Delayed gratification – marshmallows

By Dave Henning / March 19, 2022

“Delayed gratification is the key.  The key to what?  Almost everything!  And most definitely habit formation.  It goes by another name, willpower.  It’s mind over matter.  It’s nurture over nature.”- Mark Batterson

On Day 16 (“Make Decisions Against Yourself”) of Do It for a Day, Mark Batterson talks about a famous study on delayed gratification.  It’s known as the Stanford marshmallow experiment.  Researchers asked nursery school children ages three to five to choose between a marshmallow and a pretzel.  Children able to wait a certain amount of time got to eat their preferred snack.

Most significantly, a follow-up study correlated the ability to delay gratification with academic achievement.  For example, the marshmallow test predicted academic achievement better than IQ.  In fact, that test proved twice as powerful as IQ.

Two Greek words are translated as ‘power’ in the New Testament:

  1. Dunamis – the power to do things beyond your natural ability.  It’s also the origin of our word dynamite.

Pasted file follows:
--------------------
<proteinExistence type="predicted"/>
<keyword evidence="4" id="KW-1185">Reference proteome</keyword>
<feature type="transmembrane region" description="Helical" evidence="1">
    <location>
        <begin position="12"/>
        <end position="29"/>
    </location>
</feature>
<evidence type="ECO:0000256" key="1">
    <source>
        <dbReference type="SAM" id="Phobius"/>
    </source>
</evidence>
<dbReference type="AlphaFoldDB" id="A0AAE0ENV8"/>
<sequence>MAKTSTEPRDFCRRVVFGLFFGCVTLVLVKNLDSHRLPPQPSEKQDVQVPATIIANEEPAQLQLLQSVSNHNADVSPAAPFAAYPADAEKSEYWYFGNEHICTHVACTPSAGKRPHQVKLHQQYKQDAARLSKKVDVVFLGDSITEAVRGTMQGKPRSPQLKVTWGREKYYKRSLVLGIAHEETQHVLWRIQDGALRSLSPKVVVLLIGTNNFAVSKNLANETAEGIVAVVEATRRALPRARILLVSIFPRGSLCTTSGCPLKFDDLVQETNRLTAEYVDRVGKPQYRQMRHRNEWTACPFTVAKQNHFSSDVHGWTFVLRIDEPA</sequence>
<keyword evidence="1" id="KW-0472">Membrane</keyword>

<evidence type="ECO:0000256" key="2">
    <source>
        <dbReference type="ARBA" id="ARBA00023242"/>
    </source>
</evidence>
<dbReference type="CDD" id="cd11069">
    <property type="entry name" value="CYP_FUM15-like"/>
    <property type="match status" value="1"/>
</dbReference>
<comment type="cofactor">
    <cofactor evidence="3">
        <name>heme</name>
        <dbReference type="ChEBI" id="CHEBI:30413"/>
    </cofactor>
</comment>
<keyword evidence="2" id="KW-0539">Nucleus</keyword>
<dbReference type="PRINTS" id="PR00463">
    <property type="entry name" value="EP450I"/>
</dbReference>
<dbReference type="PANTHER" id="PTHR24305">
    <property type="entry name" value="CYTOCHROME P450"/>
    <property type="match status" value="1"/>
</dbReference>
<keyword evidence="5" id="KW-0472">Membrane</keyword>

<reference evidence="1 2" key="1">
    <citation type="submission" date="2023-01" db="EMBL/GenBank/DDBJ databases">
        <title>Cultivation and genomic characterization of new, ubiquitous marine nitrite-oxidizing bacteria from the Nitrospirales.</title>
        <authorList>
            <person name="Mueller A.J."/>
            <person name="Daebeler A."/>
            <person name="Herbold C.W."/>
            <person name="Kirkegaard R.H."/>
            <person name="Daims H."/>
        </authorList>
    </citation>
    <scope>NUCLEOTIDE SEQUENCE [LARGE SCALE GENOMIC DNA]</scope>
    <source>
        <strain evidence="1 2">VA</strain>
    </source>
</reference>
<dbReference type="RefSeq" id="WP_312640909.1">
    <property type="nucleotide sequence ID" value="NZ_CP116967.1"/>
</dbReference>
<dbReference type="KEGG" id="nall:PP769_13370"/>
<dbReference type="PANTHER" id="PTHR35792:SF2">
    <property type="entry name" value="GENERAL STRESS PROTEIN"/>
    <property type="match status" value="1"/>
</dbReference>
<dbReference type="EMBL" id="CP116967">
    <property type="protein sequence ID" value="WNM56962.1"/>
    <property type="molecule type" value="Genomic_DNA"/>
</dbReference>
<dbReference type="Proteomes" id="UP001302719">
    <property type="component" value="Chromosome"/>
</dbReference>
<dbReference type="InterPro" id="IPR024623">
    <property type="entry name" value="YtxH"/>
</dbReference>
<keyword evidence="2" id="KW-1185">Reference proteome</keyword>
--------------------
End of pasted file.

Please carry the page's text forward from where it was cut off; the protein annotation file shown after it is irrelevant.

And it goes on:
2. Exousia – the power not to do something that is within your power.

Therefore, Pastor Batterson quips, you use dunamis to bench-press two hundred pounds.  But it takes exousia to stop after eating only one Oreo!  So, Mark likes to think of exousia as the ‘no’ muscle.  Mark adds:

“[Exousia is] not as easy to exercise as your pectorals, but one of the best ways to bench-press two hundred pounds is by fasting.  It’ll help you break bad habits by interrupting the pattern, but it’s key when it comes to making habits too.  Why?  Discipline in one area of our lives begets discipline in all other areas of our lives.”

In conclusion, Mark notes, delayed gratification means that you do the hardest thing first.  Because when you make the hardest task your priority, everything else seems easy compared to other tasks.  Thus, doing the hardest thing first piggybacks off the idea that harder is better.  And it adds a time stamp – harder sooner.

Today’s question: How hard do you find it to practice willpower?  Please share.

Tomorrow’s blog: “Making decisions against yourself”

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Dave Henning

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